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3D Game Shaders For Beginners



Below is the setup used to develop and test the example code.


The example code was developed and tested using the following environment.


Each Blender material used to build mill-scene.egg has five textures in the following order.

By having the same maps in the same positions for all models, the shaders can be generalized, reducing the need to duplicate code.

If an object uses its vertex normals, a "flat blue" normal map is used.

A flat normal map.

Here is an example of a flat normal map. The only color it contains is flat blue (red = 128, green = 128, blue = 255). This color represents a unit (length one) normal pointing in the positive z-axis (0, 0, 1).

(0, 0, 1) =
  ( round((0 * 0.5 + 0.5) * 255)
  , round((0 * 0.5 + 0.5) * 255)
  , round((1 * 0.5 + 0.5) * 255)
  ) =
    (128, 128, 255) =
      ( round(128 / 255 * 2 - 1)
      , round(128 / 255 * 2 - 1)
      , round(255 / 255 * 2 - 1)
      ) =
        (0, 0, 1)

Here you see the unit normal (0, 0, 1) converted to flat blue (128, 128, 255) and flat blue converted to the unit normal. You'll learn more about this in the normal mapping technique.

Specular Map

Up above is one of the specular maps used. The red and blue channel work to control the amount of specular reflection seen based on the camera angle. The green channel controls the shininess factor. You'll learn more about this in the lighting and fresnel factor sections.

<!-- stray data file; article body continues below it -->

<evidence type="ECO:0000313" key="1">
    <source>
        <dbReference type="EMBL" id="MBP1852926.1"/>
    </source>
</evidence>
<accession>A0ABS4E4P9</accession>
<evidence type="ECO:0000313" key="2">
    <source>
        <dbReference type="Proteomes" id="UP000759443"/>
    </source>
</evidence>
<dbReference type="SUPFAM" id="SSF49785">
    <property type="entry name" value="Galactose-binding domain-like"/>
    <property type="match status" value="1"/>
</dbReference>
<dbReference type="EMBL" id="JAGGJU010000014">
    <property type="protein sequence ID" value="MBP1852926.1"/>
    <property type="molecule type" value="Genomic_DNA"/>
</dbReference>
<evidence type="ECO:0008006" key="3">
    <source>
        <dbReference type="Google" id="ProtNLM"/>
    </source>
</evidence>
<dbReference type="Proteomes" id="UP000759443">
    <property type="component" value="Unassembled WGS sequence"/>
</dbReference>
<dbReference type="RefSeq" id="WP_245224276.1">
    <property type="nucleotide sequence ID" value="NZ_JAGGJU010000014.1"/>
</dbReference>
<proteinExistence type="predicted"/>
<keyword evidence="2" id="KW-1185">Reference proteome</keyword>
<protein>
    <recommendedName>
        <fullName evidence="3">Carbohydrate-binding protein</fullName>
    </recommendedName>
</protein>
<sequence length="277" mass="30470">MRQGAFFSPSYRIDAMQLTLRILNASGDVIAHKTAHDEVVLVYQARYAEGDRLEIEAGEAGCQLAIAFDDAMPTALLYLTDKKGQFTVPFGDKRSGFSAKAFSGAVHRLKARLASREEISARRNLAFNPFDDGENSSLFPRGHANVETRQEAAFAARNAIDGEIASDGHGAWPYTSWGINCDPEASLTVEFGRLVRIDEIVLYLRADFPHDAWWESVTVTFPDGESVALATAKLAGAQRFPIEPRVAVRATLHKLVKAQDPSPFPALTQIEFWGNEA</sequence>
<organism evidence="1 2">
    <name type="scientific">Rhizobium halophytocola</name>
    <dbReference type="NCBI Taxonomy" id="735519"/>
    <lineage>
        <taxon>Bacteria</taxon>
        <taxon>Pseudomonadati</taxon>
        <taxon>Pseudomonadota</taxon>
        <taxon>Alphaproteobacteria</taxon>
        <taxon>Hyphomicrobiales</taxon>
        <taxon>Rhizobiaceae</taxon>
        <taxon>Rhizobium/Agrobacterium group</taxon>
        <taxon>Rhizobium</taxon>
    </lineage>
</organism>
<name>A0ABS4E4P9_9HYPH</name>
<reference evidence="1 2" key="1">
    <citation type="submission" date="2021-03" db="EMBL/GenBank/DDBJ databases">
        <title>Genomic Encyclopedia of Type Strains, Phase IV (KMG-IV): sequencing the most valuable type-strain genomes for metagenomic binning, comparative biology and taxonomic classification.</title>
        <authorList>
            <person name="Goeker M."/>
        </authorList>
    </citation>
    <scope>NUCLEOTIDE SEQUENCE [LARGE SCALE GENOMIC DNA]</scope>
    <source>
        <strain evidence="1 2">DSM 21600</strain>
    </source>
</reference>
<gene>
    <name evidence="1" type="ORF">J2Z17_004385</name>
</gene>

The reflection and refraction textures mask off the objects that are either reflective, refractive, or both. For the reflection texture, the red channel controls the amount of reflection and the green channel controls how clear or blurry the reflection is.


The example code uses Panda3D as the glue between the shaders. This has no real influence over the techniques described, meaning you'll be able to take what you learn here and apply it to your stack or game engine of choice. Panda3D does provide some conveniences. I have pointed these out so you can either find an equivalent convenience provided by your stack or replicate it yourself, if your stack doesn't provide something equivalent.

Three Panda3D configurations were changed for the purposes of the demo program. You can find these in config.prc. The configurations changed were gl-coordinate-system default, textures-power-2 down, and textures-auto-power-2 1. Refer to the Panda3D configuration page in the manual for more details.

Panda3D defaults to a z-up, right-handed coordinate system while OpenGL uses a y-up, right-handed system. gl-coordinate-system default keeps you from having to translate between the two inside your shaders. textures-auto-power-2 1 allows us to use texture sizes that are not a power of two if the system supports it. This comes in handy when doing SSAO and other screen/window sized related techniques since the screen/window size is usually not a power of two. textures-power-2 down downsizes our textures to a power of two if the system only supports texture sizes being a power of two.

(C) 2019 David Lettier

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